No. 9: Your Legislator Shouldn't Block You on Twitter

At least, that's what the #TNleg's attorney says

If you, like me, occasionally feel frustrated because you have to log out of Twitter to see the conspiracy theories certain legislators are touting that particular week because said legislators, despite being elected officials paid with taxpayer money, have blocked you, I have good news — they aren’t supposed to do that.

Of course, if you know anything about the law (in Tennessee and the United States) and have followed the outcome of several lawsuits over this issue, you already knew that elected officials should not be blocking people on social media, whether those people are reporters or not. If a county commissioner’s emails and texts sent in his official duty are open records, it logically follows that his tweets are too.

Nevertheless, many thin-skinned state legislators like Sen. Brian Kelsey (R-Germantown), Rep. Andy Holt (R-Dresden) and Rep. Dan Howell (R-Cleveland) have been known to block critics from the left and the right, including yours truly. And as legislators (debatably) have certain exemptions from the state’s open records act, it was been an ongoing question as to whether their blocks — sometimes for seemingly no reason at all — were legal or not.

But now it seems legislators will have harder time justifying blocks — especially, one would imagine, of reporters — after receiving an email last week from Anastasia P. Campbell, the director of the Office of Legal Services for the Tennessee General Assembly. In the email, Campbell states, “If a member maintains an official social media account, such as a Facebook page or Twitter account, the member should not block anyone from access to that page or account for any reason.” (Emphasis is hers.)

The memo goes on to explain that members also shouldn’t delete comments on Facebook or Instagram posts, except in extreme cases. Many members are known to regularly delete comments from anyone who disagrees with a post, no matter how politely that disagreement may be stated.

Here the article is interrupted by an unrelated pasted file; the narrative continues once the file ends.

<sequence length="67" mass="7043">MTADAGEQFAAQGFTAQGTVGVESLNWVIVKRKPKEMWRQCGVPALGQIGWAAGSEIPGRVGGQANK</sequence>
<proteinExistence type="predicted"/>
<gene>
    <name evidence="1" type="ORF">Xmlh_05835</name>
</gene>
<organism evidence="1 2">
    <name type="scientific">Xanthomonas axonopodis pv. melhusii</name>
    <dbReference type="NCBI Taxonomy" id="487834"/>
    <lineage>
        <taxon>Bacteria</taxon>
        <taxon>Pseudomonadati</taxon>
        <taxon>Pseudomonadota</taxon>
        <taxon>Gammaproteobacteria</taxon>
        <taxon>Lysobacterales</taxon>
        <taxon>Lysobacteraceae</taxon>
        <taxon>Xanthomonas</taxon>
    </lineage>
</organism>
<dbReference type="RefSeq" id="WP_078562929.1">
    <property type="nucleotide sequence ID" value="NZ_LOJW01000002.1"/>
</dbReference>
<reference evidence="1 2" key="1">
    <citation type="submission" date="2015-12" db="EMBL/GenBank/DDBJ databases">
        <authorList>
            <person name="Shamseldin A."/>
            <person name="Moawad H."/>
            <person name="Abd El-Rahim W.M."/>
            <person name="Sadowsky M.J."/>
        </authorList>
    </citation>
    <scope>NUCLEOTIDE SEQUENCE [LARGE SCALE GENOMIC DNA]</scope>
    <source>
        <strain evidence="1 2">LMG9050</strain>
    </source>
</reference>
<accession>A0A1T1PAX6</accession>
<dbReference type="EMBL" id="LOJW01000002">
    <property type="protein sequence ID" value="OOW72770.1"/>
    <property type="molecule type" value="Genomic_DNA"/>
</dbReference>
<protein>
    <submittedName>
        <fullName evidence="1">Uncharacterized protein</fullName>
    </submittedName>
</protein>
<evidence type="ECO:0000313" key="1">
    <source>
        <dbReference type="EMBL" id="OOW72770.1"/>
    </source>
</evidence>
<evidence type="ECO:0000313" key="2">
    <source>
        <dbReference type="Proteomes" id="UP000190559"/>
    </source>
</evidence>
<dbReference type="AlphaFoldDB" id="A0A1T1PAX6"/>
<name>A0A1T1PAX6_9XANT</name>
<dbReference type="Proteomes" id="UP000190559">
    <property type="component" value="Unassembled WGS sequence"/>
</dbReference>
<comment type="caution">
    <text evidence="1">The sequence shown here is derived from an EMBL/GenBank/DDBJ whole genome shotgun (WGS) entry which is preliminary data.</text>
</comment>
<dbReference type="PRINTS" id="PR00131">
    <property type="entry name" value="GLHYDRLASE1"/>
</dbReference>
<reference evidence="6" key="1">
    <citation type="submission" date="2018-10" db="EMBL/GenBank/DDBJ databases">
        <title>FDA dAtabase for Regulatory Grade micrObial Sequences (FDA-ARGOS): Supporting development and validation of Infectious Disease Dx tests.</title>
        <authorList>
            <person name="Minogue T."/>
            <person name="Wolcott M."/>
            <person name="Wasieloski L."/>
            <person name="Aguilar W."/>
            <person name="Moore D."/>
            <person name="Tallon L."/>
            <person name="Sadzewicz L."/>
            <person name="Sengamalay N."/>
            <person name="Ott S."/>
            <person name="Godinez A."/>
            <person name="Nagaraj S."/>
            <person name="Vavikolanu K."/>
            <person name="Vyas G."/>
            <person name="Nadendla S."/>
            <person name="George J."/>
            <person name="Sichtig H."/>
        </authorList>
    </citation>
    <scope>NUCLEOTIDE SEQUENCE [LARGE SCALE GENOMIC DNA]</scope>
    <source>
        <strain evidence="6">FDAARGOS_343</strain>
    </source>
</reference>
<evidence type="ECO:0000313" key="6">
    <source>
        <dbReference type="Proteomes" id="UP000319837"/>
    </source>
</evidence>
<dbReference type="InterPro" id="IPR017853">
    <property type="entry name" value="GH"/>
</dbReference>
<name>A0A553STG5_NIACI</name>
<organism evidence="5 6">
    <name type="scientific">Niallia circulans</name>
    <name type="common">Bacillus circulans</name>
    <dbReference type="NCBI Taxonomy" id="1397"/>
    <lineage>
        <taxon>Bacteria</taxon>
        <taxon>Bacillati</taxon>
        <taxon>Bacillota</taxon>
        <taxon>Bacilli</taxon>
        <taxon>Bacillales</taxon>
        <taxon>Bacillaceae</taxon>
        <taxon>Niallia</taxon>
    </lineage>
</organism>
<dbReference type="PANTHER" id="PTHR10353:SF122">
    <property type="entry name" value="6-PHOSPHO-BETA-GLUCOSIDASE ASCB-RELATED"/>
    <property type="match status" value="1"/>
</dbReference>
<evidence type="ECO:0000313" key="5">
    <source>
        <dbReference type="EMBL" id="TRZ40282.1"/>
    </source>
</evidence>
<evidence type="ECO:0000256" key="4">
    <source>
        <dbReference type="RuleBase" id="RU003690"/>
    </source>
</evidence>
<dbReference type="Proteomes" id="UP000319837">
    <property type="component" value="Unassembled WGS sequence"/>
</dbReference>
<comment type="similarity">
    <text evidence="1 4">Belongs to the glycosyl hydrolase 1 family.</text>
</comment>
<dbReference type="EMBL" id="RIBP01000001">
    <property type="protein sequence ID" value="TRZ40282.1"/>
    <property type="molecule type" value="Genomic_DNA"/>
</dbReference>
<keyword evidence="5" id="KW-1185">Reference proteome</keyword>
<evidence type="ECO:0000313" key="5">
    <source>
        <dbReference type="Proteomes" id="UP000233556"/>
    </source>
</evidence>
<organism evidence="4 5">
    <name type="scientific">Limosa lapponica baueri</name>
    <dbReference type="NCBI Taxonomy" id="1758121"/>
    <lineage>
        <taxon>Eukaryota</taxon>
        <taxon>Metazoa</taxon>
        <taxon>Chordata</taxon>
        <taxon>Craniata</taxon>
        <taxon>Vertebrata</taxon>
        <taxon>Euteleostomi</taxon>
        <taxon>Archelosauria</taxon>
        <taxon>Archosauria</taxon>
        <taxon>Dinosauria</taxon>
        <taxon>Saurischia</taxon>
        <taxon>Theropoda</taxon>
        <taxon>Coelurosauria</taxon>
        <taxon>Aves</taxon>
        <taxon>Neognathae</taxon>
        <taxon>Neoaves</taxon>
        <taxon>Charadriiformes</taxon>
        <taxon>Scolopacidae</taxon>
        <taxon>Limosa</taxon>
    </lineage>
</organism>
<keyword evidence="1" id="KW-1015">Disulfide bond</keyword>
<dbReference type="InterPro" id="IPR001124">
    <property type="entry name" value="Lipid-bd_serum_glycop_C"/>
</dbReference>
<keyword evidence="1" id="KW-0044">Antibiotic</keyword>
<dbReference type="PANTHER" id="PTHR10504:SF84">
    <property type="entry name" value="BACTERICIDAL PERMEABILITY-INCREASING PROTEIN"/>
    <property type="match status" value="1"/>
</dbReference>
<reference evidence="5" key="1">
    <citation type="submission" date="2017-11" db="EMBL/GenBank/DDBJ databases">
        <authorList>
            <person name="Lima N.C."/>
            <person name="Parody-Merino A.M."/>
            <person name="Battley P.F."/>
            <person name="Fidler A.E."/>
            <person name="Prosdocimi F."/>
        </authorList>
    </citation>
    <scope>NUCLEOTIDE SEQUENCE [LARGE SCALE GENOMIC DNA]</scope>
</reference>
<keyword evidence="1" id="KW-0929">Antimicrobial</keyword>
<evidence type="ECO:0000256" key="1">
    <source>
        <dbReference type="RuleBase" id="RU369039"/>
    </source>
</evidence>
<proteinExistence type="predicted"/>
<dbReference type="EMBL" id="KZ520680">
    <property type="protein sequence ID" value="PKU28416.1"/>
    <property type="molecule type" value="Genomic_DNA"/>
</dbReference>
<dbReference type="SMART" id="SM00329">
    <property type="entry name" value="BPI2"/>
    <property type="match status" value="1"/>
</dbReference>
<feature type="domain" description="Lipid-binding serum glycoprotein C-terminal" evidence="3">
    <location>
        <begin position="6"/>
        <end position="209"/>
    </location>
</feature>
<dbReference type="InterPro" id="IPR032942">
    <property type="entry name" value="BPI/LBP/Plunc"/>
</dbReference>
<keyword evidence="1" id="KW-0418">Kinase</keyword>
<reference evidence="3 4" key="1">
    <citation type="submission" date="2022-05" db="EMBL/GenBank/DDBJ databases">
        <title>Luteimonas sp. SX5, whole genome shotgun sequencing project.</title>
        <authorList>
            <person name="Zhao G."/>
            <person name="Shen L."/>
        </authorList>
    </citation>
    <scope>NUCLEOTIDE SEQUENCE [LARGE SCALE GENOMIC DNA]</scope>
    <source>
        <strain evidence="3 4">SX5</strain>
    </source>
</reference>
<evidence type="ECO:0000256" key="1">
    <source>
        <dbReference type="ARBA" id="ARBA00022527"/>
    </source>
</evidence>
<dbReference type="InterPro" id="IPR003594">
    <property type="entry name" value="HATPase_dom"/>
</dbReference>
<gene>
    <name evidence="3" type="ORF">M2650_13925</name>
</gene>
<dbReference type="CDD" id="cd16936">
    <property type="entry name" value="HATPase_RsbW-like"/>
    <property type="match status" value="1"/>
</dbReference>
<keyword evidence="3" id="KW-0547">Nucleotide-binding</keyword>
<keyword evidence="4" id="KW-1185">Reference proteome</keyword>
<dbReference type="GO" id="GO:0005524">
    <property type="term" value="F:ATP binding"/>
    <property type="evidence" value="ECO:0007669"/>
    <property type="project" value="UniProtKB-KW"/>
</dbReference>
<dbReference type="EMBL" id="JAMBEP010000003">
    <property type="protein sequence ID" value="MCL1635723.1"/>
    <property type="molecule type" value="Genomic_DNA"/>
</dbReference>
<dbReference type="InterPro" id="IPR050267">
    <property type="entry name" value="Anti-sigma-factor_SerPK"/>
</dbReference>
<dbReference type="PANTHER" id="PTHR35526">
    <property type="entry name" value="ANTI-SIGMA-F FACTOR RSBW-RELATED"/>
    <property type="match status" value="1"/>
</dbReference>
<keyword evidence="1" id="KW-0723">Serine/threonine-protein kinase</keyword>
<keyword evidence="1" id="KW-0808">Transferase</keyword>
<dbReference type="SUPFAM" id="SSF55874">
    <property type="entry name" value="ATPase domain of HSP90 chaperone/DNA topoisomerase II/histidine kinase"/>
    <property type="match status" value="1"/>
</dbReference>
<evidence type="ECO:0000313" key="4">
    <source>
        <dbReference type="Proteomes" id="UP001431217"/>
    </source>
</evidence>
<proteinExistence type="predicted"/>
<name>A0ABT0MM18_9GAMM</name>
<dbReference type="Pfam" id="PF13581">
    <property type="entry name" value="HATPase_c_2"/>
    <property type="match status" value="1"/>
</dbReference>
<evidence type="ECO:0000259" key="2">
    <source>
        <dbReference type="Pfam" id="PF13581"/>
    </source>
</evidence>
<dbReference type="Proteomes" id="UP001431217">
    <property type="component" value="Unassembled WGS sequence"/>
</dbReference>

Here’s the memo in its entirety; all boldface is in the original email.

House Members and Staff

A topic of interest to many house members has recently come to my attention: whether house members should block people or remove posts made by other people from their official social media accounts. I believe you might benefit from having some general guidelines on this topic. I hope you find this information helpful!

House Members’ Official Social Media Accounts Blocking People or Removing Posts

All members of the Tennessee House of Representatives believe in the free and open exchange of ideas and information with the citizens each member serves; however, members may also want to ensure that any discourse taking place through the member’s social media account be civil and issue-focused. If a member maintains an official social media account, such as a Facebook page or Twitter account, the member should not block anyone from access to that page or account for any reason. If a member believes posted content is not civil or issue-focused, the member may hide or delete the content. However, hiding or deleting content should only be done in extreme cases, such as:

  • Use of obscene language, images, or symbols;

  • Use of any slurs directed at any individual or group;

  • Use of threatening language;

  • The posting of spam or other commercial ads or links;

  • The posting of hate speech, links to or material or accounts containing such;